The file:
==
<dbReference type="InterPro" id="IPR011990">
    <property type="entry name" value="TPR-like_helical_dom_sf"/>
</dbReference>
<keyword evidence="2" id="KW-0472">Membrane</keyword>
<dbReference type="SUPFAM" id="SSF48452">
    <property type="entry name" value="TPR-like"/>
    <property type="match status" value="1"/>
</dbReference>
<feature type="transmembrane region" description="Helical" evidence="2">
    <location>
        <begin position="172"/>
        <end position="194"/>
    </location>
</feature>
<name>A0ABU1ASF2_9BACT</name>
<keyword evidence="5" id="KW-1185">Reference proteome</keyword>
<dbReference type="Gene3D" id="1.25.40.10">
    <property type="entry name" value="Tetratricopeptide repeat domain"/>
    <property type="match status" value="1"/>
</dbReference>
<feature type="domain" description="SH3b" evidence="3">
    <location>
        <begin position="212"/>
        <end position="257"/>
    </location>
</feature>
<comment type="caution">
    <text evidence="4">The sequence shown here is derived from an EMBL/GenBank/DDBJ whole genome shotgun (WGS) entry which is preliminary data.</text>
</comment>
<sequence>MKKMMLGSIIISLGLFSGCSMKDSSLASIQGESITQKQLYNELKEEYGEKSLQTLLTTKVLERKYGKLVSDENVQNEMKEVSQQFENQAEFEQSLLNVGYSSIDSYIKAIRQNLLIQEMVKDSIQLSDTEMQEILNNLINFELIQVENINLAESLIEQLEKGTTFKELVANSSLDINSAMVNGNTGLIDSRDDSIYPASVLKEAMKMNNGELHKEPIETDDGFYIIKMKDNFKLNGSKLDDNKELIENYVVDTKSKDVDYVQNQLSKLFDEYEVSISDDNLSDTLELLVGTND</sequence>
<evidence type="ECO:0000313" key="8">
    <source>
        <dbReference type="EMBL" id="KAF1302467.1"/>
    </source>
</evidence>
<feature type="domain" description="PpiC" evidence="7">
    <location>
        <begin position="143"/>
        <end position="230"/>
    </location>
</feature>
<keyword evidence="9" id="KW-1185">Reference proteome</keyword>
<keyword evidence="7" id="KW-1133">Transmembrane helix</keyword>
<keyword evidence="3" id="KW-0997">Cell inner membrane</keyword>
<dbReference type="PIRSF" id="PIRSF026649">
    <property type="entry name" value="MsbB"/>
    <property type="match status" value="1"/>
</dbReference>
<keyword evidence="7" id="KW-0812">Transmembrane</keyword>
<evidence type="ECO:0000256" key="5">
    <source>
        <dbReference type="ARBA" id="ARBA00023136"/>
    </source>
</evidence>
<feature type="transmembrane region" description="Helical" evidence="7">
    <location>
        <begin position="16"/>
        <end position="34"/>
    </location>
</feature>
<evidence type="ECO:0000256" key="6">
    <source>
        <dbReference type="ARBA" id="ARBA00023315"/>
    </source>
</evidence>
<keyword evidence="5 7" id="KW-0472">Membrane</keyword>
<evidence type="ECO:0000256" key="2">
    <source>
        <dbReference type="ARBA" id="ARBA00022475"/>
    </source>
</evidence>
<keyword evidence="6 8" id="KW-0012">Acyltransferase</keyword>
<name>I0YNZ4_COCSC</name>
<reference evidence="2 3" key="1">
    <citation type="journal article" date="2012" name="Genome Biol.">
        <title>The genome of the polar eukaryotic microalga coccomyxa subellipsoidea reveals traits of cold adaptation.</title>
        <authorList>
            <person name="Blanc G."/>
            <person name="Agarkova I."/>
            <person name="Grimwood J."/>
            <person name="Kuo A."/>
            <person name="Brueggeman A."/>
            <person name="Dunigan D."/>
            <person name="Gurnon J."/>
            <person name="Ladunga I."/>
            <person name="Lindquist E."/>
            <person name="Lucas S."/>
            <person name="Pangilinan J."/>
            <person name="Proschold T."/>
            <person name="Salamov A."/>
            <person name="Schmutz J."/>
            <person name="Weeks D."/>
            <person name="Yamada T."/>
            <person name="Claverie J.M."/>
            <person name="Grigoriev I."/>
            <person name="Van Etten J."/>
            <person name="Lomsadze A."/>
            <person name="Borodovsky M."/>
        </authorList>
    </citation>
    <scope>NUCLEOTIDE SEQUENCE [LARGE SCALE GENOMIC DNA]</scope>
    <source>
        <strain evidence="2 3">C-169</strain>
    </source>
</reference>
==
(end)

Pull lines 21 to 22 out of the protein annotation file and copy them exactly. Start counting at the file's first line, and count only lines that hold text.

<feature type="domain" description="SH3b" evidence="3">
    <location>